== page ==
In the fall of 1928 Ronald Reagan, from Dixon, Ill., enrolled as a freshman at Eureka College. He became an active participant in many phases of campus life, culminating in his role as president of the student body as a senior. He was destined to become a prominent motion picture star, the governor of California, and the 40th President of the United States of America.

Dutch, as he was known in his college days, was encouraged to apply to Eureka College by his minister, the Rev. Ben Cleaver of the First Christian Church in Dixon. During his four years at Eureka, Mr. Reagan developed a deep affection for the college, which continued throughout his life. His enthusiasm led him to persuade his older brother, Neil, to follow him to Eureka in 1929. Eureka College boasts that its historic commitment to small enrollment gives every student an unusual opportunity to participate in activities, building initiative and leadership. Ronald Reagan’s four years at Eureka are a testimony to those principles.

His activities included:

Dramatics:

Appeared in 14 plays, including Aria de Capo in 1931 in which he was cited for character portrayal in national competition.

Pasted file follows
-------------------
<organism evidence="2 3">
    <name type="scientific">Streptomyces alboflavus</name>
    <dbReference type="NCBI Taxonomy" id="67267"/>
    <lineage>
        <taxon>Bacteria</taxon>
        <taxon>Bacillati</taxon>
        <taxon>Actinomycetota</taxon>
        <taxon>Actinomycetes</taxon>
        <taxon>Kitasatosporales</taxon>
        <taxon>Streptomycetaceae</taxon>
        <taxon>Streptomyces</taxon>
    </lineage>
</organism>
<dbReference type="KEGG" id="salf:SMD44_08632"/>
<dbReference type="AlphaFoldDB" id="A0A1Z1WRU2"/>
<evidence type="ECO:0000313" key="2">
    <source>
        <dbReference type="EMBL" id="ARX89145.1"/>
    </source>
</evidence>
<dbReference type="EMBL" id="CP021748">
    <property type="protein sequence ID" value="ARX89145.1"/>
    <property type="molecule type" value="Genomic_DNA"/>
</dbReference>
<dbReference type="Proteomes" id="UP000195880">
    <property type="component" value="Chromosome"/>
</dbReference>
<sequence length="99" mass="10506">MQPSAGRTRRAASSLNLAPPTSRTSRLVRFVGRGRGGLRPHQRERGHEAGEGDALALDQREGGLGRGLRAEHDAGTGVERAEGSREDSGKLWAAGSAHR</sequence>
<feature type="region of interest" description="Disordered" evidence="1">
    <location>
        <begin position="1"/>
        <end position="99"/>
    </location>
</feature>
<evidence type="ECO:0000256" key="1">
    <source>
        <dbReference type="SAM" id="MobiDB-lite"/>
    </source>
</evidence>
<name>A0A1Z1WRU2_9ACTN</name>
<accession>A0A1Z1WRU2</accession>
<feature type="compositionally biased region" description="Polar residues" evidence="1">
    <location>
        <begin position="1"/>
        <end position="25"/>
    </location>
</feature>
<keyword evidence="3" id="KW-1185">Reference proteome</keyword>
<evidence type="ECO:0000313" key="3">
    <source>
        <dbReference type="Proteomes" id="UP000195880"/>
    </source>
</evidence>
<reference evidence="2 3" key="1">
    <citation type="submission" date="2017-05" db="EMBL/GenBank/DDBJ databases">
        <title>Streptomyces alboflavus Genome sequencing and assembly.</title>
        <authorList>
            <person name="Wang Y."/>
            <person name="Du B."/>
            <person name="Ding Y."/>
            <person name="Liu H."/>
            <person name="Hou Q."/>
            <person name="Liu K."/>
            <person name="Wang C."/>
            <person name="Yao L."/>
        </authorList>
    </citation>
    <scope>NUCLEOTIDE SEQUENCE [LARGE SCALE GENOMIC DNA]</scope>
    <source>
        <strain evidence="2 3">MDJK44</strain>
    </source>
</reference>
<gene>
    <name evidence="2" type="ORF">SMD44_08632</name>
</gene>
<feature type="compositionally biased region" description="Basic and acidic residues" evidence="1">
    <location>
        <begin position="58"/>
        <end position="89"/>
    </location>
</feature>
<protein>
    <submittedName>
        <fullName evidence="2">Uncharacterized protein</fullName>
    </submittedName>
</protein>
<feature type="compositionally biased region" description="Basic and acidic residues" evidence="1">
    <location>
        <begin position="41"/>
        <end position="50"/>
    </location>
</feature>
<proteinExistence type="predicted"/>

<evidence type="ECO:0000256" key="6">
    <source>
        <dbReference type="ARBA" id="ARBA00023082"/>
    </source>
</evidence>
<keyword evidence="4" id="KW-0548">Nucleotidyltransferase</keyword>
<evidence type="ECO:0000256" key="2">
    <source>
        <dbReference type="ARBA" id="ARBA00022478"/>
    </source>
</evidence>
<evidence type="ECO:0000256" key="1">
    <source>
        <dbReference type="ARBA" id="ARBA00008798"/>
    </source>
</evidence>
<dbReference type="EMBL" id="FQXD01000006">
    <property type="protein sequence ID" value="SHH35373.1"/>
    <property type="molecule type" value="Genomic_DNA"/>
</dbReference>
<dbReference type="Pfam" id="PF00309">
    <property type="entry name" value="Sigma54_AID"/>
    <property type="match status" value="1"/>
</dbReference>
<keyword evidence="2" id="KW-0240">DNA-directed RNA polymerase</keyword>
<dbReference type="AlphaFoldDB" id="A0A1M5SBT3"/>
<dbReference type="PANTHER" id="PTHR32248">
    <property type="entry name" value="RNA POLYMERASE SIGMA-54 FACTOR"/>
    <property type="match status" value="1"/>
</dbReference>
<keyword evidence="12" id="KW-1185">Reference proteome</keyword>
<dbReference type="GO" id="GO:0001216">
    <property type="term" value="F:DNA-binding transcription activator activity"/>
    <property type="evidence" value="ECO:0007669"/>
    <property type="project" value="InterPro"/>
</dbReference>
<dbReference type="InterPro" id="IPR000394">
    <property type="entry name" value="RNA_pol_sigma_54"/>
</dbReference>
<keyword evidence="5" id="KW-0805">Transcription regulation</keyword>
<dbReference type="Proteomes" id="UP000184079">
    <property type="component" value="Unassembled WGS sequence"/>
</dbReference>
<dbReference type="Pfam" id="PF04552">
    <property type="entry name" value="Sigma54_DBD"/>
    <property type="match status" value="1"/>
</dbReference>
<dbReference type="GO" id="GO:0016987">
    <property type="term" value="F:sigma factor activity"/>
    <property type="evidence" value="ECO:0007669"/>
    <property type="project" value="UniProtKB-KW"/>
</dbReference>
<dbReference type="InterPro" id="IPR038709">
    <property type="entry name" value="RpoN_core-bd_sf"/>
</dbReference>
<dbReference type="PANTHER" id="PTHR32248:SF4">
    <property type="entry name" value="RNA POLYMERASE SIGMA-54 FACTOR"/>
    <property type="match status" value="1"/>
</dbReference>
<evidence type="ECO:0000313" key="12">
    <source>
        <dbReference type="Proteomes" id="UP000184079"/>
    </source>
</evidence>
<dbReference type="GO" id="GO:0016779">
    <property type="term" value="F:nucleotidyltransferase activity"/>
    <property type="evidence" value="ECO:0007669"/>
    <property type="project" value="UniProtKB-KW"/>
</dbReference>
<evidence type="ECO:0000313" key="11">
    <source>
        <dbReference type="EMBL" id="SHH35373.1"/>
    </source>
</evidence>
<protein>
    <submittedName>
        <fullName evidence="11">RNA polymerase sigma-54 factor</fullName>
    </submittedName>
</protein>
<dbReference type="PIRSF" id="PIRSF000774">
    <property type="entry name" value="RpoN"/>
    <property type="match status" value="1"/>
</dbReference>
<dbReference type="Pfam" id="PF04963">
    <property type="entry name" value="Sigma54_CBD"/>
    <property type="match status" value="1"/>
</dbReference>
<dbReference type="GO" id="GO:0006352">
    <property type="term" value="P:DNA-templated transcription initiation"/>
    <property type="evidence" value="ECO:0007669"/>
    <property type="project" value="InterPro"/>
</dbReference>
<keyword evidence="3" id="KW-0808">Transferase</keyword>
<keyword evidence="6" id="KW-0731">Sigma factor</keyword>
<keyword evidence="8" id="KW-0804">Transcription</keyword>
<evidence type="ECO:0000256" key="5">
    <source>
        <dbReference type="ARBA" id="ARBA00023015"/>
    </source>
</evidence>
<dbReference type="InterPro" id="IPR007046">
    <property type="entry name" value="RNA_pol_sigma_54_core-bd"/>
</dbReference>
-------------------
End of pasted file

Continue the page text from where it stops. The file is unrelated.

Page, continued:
Athletics:

Lettered in football, swimming and track. He was the College’s leading swimmer, being named coach of the team his last two years. He played guard on the football team, lettering three years.

Student Government:

Served two years on the Student Senate, becoming president his senior year.

Other:

An active member of Tau Kappa Epsilon fraternity, President of the Boosters Club, a cheerleader for the basketball team, and held a campus job in the dining hall all through college.

Ronald Reagan graduated in 1932 with a Bachelor of Arts degree in social science and economics. He moved to Davenport, Iowa, to accept a position as a sports announcer for radio station WOC. His career led him on to Hollywood and then into state and national politics, but his loyalty to Eureka College was evidenced by his three six-year terms on the College’s Board of Trustees and his continual involvement in various college related events.